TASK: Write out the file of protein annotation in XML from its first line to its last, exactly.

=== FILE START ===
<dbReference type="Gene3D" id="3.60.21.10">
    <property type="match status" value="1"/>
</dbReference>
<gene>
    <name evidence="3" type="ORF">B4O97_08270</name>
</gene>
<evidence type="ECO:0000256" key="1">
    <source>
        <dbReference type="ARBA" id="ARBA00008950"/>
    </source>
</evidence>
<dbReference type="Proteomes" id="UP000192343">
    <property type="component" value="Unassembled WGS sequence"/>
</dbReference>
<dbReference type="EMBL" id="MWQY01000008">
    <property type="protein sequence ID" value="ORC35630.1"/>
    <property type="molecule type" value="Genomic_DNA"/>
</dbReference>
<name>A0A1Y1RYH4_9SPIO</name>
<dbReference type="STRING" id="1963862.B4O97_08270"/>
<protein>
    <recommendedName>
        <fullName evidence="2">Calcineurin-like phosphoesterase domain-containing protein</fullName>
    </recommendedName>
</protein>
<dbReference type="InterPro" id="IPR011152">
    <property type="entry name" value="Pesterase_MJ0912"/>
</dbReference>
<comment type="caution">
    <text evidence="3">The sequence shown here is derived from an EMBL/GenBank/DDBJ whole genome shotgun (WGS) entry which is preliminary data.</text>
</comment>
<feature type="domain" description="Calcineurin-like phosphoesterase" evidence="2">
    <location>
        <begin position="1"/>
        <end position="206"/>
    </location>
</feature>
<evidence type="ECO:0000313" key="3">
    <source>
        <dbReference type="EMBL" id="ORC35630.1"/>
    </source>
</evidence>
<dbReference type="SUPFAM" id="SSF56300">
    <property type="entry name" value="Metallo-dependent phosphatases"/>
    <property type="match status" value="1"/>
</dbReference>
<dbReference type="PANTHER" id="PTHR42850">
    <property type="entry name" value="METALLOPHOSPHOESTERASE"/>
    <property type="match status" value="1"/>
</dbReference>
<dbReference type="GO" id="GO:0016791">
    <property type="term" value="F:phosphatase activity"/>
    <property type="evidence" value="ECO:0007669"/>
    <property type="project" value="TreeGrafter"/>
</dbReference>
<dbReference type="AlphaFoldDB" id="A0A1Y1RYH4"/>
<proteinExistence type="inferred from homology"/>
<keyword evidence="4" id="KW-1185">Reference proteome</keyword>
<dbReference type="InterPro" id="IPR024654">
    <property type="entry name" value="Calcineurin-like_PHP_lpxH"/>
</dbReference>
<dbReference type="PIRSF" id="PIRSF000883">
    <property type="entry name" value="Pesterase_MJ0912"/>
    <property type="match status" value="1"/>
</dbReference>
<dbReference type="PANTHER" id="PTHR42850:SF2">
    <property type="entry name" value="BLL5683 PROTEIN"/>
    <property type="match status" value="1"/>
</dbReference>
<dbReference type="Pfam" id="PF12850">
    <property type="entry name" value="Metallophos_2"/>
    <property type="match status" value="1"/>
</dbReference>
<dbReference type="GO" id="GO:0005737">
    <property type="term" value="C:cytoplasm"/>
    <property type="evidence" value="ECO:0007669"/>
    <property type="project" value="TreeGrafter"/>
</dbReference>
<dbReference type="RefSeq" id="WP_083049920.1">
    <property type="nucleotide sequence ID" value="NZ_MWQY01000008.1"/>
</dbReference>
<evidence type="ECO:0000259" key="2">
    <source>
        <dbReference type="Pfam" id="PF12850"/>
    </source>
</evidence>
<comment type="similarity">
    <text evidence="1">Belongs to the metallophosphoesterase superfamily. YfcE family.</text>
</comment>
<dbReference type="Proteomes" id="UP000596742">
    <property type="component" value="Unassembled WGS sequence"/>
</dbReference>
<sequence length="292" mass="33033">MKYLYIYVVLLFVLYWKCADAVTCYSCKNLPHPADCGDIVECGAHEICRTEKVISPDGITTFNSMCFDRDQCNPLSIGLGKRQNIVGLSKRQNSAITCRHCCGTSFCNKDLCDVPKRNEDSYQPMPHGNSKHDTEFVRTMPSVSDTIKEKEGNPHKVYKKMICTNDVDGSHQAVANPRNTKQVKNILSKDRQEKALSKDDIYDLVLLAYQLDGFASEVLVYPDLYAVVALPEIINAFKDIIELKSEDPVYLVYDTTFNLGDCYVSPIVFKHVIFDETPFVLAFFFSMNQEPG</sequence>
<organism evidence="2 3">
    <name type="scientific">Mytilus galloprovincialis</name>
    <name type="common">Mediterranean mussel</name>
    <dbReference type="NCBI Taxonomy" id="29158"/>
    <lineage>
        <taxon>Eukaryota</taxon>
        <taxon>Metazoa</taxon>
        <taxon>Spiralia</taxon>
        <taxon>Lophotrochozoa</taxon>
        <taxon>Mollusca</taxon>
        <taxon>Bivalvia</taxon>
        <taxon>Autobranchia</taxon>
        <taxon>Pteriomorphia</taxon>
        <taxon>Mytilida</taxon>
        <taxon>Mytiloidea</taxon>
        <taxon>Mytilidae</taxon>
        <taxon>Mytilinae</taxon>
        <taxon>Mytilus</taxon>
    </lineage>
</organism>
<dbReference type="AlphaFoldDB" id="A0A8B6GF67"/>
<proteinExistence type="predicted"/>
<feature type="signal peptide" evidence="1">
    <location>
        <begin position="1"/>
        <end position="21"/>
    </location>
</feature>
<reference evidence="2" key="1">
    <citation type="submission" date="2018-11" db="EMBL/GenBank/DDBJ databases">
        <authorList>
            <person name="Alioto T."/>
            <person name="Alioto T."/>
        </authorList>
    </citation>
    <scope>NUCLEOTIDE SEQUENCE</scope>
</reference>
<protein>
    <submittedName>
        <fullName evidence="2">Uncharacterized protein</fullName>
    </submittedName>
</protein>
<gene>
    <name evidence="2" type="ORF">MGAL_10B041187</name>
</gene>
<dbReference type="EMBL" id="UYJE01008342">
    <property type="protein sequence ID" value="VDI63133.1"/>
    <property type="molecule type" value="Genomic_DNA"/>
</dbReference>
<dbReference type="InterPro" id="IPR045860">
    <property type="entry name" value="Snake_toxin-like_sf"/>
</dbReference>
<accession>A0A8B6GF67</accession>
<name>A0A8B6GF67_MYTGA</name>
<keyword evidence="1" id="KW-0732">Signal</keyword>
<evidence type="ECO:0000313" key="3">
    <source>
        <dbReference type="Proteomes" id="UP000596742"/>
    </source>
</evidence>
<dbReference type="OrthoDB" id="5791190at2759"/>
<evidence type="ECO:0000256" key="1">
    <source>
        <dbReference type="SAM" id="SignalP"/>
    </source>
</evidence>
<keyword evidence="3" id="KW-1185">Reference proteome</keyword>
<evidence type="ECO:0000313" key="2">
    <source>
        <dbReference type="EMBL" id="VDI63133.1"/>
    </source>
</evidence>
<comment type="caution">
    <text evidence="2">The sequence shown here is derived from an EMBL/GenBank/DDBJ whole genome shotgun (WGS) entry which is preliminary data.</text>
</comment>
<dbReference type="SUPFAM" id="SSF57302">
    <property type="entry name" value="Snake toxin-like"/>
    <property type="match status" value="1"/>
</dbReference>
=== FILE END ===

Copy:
<dbReference type="Gene3D" id="3.60.21.10">
    <property type="match status" value="1"/>
</dbReference>
<gene>
    <name evidence="3" type="ORF">B4O97_08270</name>
</gene>
<evidence type="ECO:0000256" key="1">
    <source>
        <dbReference type="ARBA" id="ARBA00008950"/>
    </source>
</evidence>
<dbReference type="Proteomes" id="UP000192343">
    <property type="component" value="Unassembled WGS sequence"/>
</dbReference>
<dbReference type="EMBL" id="MWQY01000008">
    <property type="protein sequence ID" value="ORC35630.1"/>
    <property type="molecule type" value="Genomic_DNA"/>
</dbReference>
<name>A0A1Y1RYH4_9SPIO</name>
<dbReference type="STRING" id="1963862.B4O97_08270"/>
<protein>
    <recommendedName>
        <fullName evidence="2">Calcineurin-like phosphoesterase domain-containing protein</fullName>
    </recommendedName>
</protein>
<dbReference type="InterPro" id="IPR011152">
    <property type="entry name" value="Pesterase_MJ0912"/>
</dbReference>
<comment type="caution">
    <text evidence="3">The sequence shown here is derived from an EMBL/GenBank/DDBJ whole genome shotgun (WGS) entry which is preliminary data.</text>
</comment>
<feature type="domain" description="Calcineurin-like phosphoesterase" evidence="2">
    <location>
        <begin position="1"/>
        <end position="206"/>
    </location>
</feature>
<evidence type="ECO:0000313" key="3">
    <source>
        <dbReference type="EMBL" id="ORC35630.1"/>
    </source>
</evidence>
<dbReference type="SUPFAM" id="SSF56300">
    <property type="entry name" value="Metallo-dependent phosphatases"/>
    <property type="match status" value="1"/>
</dbReference>
<dbReference type="PANTHER" id="PTHR42850">
    <property type="entry name" value="METALLOPHOSPHOESTERASE"/>
    <property type="match status" value="1"/>
</dbReference>
<dbReference type="GO" id="GO:0016791">
    <property type="term" value="F:phosphatase activity"/>
    <property type="evidence" value="ECO:0007669"/>
    <property type="project" value="TreeGrafter"/>
</dbReference>
<dbReference type="AlphaFoldDB" id="A0A1Y1RYH4"/>
<proteinExistence type="inferred from homology"/>
<keyword evidence="4" id="KW-1185">Reference proteome</keyword>
<dbReference type="InterPro" id="IPR024654">
    <property type="entry name" value="Calcineurin-like_PHP_lpxH"/>
</dbReference>
<dbReference type="PIRSF" id="PIRSF000883">
    <property type="entry name" value="Pesterase_MJ0912"/>
    <property type="match status" value="1"/>
</dbReference>
<dbReference type="PANTHER" id="PTHR42850:SF2">
    <property type="entry name" value="BLL5683 PROTEIN"/>
    <property type="match status" value="1"/>
</dbReference>
<dbReference type="Pfam" id="PF12850">
    <property type="entry name" value="Metallophos_2"/>
    <property type="match status" value="1"/>
</dbReference>
<dbReference type="GO" id="GO:0005737">
    <property type="term" value="C:cytoplasm"/>
    <property type="evidence" value="ECO:0007669"/>
    <property type="project" value="TreeGrafter"/>
</dbReference>
<dbReference type="RefSeq" id="WP_083049920.1">
    <property type="nucleotide sequence ID" value="NZ_MWQY01000008.1"/>
</dbReference>
<evidence type="ECO:0000259" key="2">
    <source>
        <dbReference type="Pfam" id="PF12850"/>
    </source>
</evidence>
<comment type="similarity">
    <text evidence="1">Belongs to the metallophosphoesterase superfamily. YfcE family.</text>
</comment>
<dbReference type="Proteomes" id="UP000596742">
    <property type="component" value="Unassembled WGS sequence"/>
</dbReference>
<sequence length="292" mass="33033">MKYLYIYVVLLFVLYWKCADAVTCYSCKNLPHPADCGDIVECGAHEICRTEKVISPDGITTFNSMCFDRDQCNPLSIGLGKRQNIVGLSKRQNSAITCRHCCGTSFCNKDLCDVPKRNEDSYQPMPHGNSKHDTEFVRTMPSVSDTIKEKEGNPHKVYKKMICTNDVDGSHQAVANPRNTKQVKNILSKDRQEKALSKDDIYDLVLLAYQLDGFASEVLVYPDLYAVVALPEIINAFKDIIELKSEDPVYLVYDTTFNLGDCYVSPIVFKHVIFDETPFVLAFFFSMNQEPG</sequence>
<organism evidence="2 3">
    <name type="scientific">Mytilus galloprovincialis</name>
    <name type="common">Mediterranean mussel</name>
    <dbReference type="NCBI Taxonomy" id="29158"/>
    <lineage>
        <taxon>Eukaryota</taxon>
        <taxon>Metazoa</taxon>
        <taxon>Spiralia</taxon>
        <taxon>Lophotrochozoa</taxon>
        <taxon>Mollusca</taxon>
        <taxon>Bivalvia</taxon>
        <taxon>Autobranchia</taxon>
        <taxon>Pteriomorphia</taxon>
        <taxon>Mytilida</taxon>
        <taxon>Mytiloidea</taxon>
        <taxon>Mytilidae</taxon>
        <taxon>Mytilinae</taxon>
        <taxon>Mytilus</taxon>
    </lineage>
</organism>
<dbReference type="AlphaFoldDB" id="A0A8B6GF67"/>
<proteinExistence type="predicted"/>
<feature type="signal peptide" evidence="1">
    <location>
        <begin position="1"/>
        <end position="21"/>
    </location>
</feature>
<reference evidence="2" key="1">
    <citation type="submission" date="2018-11" db="EMBL/GenBank/DDBJ databases">
        <authorList>
            <person name="Alioto T."/>
            <person name="Alioto T."/>
        </authorList>
    </citation>
    <scope>NUCLEOTIDE SEQUENCE</scope>
</reference>
<protein>
    <submittedName>
        <fullName evidence="2">Uncharacterized protein</fullName>
    </submittedName>
</protein>
<gene>
    <name evidence="2" type="ORF">MGAL_10B041187</name>
</gene>
<dbReference type="EMBL" id="UYJE01008342">
    <property type="protein sequence ID" value="VDI63133.1"/>
    <property type="molecule type" value="Genomic_DNA"/>
</dbReference>
<dbReference type="InterPro" id="IPR045860">
    <property type="entry name" value="Snake_toxin-like_sf"/>
</dbReference>
<accession>A0A8B6GF67</accession>
<name>A0A8B6GF67_MYTGA</name>
<keyword evidence="1" id="KW-0732">Signal</keyword>
<evidence type="ECO:0000313" key="3">
    <source>
        <dbReference type="Proteomes" id="UP000596742"/>
    </source>
</evidence>
<dbReference type="OrthoDB" id="5791190at2759"/>
<evidence type="ECO:0000256" key="1">
    <source>
        <dbReference type="SAM" id="SignalP"/>
    </source>
</evidence>
<keyword evidence="3" id="KW-1185">Reference proteome</keyword>
<evidence type="ECO:0000313" key="2">
    <source>
        <dbReference type="EMBL" id="VDI63133.1"/>
    </source>
</evidence>
<comment type="caution">
    <text evidence="2">The sequence shown here is derived from an EMBL/GenBank/DDBJ whole genome shotgun (WGS) entry which is preliminary data.</text>
</comment>
<dbReference type="SUPFAM" id="SSF57302">
    <property type="entry name" value="Snake toxin-like"/>
    <property type="match status" value="1"/>
</dbReference>